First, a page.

Homeward Bound

Conversations at Blackbird – transcript from 24/7/2016


So tell us a bit about your background, where have you come from?

My childhood was pretty STEM-free and my school life was tailored to becoming a music teacher, like my mum. I did, however, love being outside and getting dirty but not playing with rocks – horses.

I took Geology in year 11 and 12 at school almost by accident, and kind of blitzed it. My Geology teacher was a woman of amazing strength and intelligence, although at the time we thought she was a bit of a T-rex.  Her down-to-earth (pardon the pun) style of information delivery and her logical approach to the observation of natural processes and systems simply made the subject seem easy.

I changed my mind when choosing university courses in Yr 12, and chose geology over music despite my mother’s protestations that I would hate competing in a world full of men and living in the middle of nowhere. Her comments were a bit like a red rag to a bull really, which, thinking about it now, I’m sure she realised at the time.  You know, that whole parental reverse-psychology thing.

She was right though, it was scary at first, especially as a 19 yr old in the single persons’ camp in Weipa. Longer term though, it’s been great and I love working with blokes.  They rarely judge you on anything.

Where are you working now and what does your work involve?

I presently run my own consultancy providing geological advice to coal mines and exploration companies, mainly in the Hunter.

Most of my work these days is in modelling coal deposits. I use specialized software to help me interpret the structural nature of the sedimentary rocks observed in drill holes to produce 3D models of the coal seams.  I then estimate the quantity of coal in the ground for my client and can predict the location of the seams for mining.

So effectively I have made a living helping global mining companies dig up the world’s mineral resources and fossil fuels….

So how is it that you are taking a boat trip with 77 other female scientists who are probably at the greener end of the environmental spectrum than yourself?

Well, interestingly by accident again, kind-of. I was tagged by a friend on FB in a post about a trip to Antarctica especially for women in science.  I put in an expression of interest not really knowing much about the project itself but knowing I was very keen to go and play with penguins – I just love penguins.

As I became aware that a lot of the scientists on board were in climate change research I did get a little nervous that if I were accepted for the trip I might be “voted off the boat” Survivor-style, given I am pro-mining and work for the dirty, stinky coal companies.

Instead of chickening out I put together my application and sales pitch for selection on the basis that (hopefully) I will provide a degree of balance to debate while aboard, given I can look at situations from a quite different experience-base than many of the other women who would be taking part.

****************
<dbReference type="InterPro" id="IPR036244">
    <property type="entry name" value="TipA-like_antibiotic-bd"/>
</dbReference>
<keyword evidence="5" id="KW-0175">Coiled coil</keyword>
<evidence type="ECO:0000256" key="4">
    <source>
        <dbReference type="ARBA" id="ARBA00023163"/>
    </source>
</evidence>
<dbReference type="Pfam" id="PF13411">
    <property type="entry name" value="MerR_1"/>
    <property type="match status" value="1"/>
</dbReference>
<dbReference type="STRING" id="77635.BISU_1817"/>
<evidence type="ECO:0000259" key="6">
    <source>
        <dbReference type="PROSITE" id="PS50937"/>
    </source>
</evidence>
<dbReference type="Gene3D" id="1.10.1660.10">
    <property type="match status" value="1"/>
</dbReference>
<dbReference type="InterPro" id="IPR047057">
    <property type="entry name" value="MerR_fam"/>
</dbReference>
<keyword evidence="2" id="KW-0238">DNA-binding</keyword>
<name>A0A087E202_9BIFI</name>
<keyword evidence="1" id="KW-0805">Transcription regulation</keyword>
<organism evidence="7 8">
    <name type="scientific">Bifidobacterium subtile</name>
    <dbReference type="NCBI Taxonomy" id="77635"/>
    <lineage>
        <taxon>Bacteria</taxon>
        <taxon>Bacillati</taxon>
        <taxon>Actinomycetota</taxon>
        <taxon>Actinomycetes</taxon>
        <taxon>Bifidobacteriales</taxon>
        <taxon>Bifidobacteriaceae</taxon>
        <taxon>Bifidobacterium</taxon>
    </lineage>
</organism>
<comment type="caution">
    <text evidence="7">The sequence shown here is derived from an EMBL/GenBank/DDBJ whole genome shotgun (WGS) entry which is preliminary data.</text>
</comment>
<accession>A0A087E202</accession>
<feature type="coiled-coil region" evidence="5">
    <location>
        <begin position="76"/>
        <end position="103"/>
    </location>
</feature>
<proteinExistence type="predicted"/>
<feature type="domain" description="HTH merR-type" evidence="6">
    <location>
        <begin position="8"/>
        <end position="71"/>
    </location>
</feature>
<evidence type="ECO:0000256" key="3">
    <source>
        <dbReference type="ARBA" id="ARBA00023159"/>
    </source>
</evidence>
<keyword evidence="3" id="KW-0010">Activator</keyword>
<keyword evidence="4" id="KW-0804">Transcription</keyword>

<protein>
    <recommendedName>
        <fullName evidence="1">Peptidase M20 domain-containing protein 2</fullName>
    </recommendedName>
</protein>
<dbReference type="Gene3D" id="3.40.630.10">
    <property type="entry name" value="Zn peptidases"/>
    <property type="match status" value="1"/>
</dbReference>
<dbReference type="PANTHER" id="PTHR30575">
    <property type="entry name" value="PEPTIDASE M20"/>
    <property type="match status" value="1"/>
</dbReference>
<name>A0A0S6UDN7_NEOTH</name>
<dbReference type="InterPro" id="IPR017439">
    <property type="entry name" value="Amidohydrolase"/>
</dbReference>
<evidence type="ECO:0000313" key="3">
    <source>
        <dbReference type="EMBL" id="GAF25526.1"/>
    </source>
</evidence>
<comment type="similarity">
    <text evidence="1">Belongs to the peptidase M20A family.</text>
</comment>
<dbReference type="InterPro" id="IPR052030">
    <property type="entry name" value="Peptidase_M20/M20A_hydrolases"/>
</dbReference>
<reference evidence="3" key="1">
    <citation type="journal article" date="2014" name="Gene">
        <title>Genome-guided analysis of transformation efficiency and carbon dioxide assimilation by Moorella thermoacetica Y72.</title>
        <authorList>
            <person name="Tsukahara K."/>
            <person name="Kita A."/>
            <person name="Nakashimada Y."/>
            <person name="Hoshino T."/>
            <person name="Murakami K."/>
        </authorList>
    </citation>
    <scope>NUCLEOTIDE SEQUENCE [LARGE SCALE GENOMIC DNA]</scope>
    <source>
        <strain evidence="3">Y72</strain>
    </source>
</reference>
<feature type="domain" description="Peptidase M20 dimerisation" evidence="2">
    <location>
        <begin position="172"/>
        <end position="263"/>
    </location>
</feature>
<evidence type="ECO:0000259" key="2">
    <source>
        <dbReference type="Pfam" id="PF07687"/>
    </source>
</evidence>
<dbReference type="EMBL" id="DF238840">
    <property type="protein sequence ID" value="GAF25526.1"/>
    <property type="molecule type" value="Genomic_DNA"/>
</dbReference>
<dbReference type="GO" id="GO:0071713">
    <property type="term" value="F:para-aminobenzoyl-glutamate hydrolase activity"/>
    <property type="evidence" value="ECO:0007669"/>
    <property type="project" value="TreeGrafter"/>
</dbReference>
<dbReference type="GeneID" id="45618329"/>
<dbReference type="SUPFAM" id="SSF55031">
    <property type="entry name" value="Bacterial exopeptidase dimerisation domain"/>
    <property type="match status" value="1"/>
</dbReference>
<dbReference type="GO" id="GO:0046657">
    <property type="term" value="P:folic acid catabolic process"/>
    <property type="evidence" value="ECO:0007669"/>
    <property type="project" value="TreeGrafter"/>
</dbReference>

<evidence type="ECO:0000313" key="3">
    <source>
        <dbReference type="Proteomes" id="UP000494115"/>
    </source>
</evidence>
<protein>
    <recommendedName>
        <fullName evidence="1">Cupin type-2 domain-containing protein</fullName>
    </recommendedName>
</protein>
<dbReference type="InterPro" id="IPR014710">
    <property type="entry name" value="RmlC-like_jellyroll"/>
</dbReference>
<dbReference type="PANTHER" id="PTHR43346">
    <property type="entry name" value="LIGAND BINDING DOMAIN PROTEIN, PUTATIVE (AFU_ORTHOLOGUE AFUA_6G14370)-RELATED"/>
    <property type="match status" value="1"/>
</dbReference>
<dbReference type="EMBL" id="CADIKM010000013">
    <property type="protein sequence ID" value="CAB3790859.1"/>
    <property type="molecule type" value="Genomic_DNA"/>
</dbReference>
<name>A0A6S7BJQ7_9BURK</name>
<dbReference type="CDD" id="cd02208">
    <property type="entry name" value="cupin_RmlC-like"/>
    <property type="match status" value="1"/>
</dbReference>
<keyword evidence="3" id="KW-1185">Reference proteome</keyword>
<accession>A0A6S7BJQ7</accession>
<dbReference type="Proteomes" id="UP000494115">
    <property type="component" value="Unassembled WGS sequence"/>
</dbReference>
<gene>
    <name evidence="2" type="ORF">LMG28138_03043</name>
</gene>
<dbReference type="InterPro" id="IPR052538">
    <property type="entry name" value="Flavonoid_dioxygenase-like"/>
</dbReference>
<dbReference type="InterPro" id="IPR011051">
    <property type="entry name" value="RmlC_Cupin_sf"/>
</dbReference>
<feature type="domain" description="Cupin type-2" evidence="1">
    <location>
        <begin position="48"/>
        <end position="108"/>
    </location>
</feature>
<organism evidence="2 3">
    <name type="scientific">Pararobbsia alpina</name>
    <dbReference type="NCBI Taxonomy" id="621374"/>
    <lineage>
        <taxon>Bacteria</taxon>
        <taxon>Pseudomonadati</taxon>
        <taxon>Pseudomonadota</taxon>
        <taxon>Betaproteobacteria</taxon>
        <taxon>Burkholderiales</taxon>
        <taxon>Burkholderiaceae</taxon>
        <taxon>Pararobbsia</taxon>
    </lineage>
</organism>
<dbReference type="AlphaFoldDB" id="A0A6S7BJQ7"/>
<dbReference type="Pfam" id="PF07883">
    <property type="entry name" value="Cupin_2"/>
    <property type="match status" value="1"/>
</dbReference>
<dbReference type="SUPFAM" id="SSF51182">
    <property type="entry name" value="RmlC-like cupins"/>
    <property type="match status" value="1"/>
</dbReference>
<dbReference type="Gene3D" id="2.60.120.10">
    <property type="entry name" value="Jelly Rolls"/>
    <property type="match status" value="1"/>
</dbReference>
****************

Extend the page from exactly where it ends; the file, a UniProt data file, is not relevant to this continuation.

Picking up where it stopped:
Let’s have a look at your sales pitch video, then…


Apparently the selectors were in stitches when they got to my video, having viewed probably 100-odd that day. And yes, I did get chosen in the initial round of 42 women.

What are the main objectives of the Project?

  • To elevate each participant’s leadership capabilities;
  • to refine participant’s skills to design and execute strategy;
  • to educate on the science of what is happening to our planet;
  • and to contribute to and elevate the broader societal conversation about the role of women in leading the world toward a more sustainable future.

There’s a lot of global support going in to the Project in terms of the training we’ll be getting on-board as well as some we’ve already started on. As well as the organisers there are international supporters promoting and engaging with the Project who will also contribute to the film.

Why do you think the organisers have chosen Antarctica specifically, and why only women?

I believe their reasoning in choosing Antarctica is that the study of Antarctica and the Southern Ocean and their roles in the climate system provide critical insight into global change and the influence of human activities on environmental change. Regions of Antarctica are apparently responding faster to climate change than many other parts of the world.

In response to choosing only women… we all know that globally women are under-represented in leadership positions. Change to counter this situation is slow, despite the increased dialogue and system, process and attitude changes.

Women are outnumbering men graduating in many STEM fields these days and make up a significant percentage of the workforce. But we are in the profound minority globally when it comes to executive decision-making roles.

To lighten things up a bit, I’ve put together a little presentation about this dilemma…